Here’s why the side missions in Borderlands 3 are where you’ll find "darker humour, the random poop jokes, and the irreverence"

In Borderlands 2 you had to shoot Face McShooty in the face. It was a dumb, simple, and glorious mission that sticks in fans’ minds because of its sheer madness and the cocky ‘yeah, this is Borderlands, we can do whatever we want’ attitude the series is famous for. So what on earth is Borderlands 3 going to do to top that? I spoke to Kate Pitstick, one of Borderlands 3's level and mission designers, about the weird side missions that are going to distract us from the main storyline in Borderlands 3, and about how you, dear reader – yes, you – have inspired some of the game's endgame content. 

Prepare for distraction 

Designing side missions is no simple task. Although the Face McShooty mission might have brought delight into our hearts, a lot more goes into these bizarre little tasks than you’d originally think. Pitstick told me that when she first joined Gearbox "finding out how technically difficult it was to detect that you actually shot him in the face turned out to be really difficult", but did that deter her from creating a side mission that had me trying to get coffee beans, a coffee flask, and holy caffeinated coffee for one of Borderlands 3's NPCs? 

No, it didn't. All that probably sounds straight-up ridiculous, but side missions in Borderlands 3 are much more likely to be full of that kind of kooky content than the main story missions. "With side missions it’s a little bit more open, you can have a little bit more fun with it," Pitstick tells me. "That’s where we get the darker humour in, the random poop jokes, and the irreverence that the series is known for." But getting that mix of humour right for Borderlands 3 isn’t easy, especially when the team at Gearbox is trying to make this game stand out from Borderlands 2, which had its own brand of – as Pitstick puts it – "very memey, super internet fanbase" humour.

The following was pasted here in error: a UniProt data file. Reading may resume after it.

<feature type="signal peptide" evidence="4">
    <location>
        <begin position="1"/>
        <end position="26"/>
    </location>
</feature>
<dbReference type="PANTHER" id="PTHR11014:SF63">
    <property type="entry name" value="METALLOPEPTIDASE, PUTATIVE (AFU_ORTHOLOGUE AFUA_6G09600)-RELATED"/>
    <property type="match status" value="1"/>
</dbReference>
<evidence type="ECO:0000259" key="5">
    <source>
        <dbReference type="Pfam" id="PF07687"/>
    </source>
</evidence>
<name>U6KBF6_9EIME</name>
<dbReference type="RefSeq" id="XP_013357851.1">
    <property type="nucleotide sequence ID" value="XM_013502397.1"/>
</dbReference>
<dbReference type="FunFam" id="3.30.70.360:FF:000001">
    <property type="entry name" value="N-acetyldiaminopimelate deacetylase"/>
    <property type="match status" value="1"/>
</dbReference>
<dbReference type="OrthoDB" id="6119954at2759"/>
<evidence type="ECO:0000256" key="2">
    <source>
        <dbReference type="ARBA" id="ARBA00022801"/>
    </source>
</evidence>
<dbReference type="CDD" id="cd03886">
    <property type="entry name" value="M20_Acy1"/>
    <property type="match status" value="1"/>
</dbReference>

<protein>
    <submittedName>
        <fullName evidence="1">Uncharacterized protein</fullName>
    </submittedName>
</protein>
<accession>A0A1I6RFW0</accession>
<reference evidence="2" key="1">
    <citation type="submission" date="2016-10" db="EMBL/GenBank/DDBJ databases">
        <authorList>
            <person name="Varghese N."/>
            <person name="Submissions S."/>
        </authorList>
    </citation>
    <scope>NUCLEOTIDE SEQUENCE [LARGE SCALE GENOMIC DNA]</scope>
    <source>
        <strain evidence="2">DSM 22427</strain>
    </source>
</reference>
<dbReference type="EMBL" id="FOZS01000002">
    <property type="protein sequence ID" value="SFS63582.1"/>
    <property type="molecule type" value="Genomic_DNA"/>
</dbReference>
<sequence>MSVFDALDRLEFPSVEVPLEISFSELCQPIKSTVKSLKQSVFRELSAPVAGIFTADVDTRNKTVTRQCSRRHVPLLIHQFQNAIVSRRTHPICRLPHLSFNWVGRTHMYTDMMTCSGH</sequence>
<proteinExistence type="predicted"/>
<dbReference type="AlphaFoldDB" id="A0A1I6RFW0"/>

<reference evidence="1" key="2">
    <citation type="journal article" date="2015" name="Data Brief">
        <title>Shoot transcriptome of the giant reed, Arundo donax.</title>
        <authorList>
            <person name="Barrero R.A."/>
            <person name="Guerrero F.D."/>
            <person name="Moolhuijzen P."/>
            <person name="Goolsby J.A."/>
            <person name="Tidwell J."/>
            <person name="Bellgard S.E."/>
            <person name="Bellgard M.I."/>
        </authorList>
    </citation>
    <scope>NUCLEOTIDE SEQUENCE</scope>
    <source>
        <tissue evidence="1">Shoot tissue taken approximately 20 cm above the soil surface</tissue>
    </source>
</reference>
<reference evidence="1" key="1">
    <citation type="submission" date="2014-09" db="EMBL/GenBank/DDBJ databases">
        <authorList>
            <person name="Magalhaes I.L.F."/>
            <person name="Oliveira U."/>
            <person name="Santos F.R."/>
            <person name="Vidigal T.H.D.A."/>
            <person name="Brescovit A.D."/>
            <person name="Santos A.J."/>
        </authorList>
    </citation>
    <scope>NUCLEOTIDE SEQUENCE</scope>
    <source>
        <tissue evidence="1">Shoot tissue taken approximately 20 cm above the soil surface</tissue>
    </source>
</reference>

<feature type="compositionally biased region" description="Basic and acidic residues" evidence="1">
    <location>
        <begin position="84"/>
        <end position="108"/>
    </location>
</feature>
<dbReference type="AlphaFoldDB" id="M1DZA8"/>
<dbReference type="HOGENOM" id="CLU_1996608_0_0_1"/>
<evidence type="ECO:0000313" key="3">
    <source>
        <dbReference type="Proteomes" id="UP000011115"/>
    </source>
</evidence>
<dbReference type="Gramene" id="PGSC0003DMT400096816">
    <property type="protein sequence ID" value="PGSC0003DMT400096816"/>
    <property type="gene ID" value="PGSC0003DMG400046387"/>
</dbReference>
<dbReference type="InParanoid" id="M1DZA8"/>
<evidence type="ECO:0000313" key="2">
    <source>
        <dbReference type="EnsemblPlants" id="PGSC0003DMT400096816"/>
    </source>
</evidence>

It's not just the tongue-in-cheek humour of the side missions which should distract you from the main story, as this time around Pitstick and the mission design team is doing their damnedest to make sure that even those of you who like to push onwards with the main story feel tempted to dip into a side mission every now and again. And the way to do that? Give us players something shiny and special at the end of it, of course! "We’ve really tried to pair certain rewards with specific missions, having like mission-specific rewards, and figuring out what makes those cool. What will incentivise players to go off the main track and play these like random side missions, especially if it doesn’t seem like an interesting one at first, what is the surprise at the end of it?" Pitstick tells me. "I want to kind of entice them to it with a nice reward, but also draw them in with something that happens in the story like 'oh shit, I wasn’t expecting that.'" 

Take it from me: That approach works. During my time with Borderlands 3, one side mission in particular managed this by almost immediately having two bandits competing over the airwaves over who was the most evil. Hearing them boast about the people they've killed and the generally abhorrent things they’ve done – all in an attempt to convince me that they were the one I should kill – intrigued me, ensuring that I saw the side mission through to its end, rather than switching back to the main story mission. 

Mind you, although we gamers can be a fickle bunch when it comes to doing side missions, having a special bit of loot as a reward is genius. I definitely get sentimental about certain bits of loot in my backpack. After going through the whole of Borderlands 2 with that special golden Gearbox gun (like many of you reading this), emotionally manipulating us with some carefully-chosen rewards at the end of a mission is exactly the kind of thing that'll make me save loot instead of selling it to Marcus. Perhaps the reward in question will remind us of a heartfelt thank you from a civilian we saved, or the justice we got for a dead family, or a reminder of that time I had to make burgers for some soldiers, which involved harvesting meat and all… Yeah, that was trippy. But hey, that’s Borderlands for you.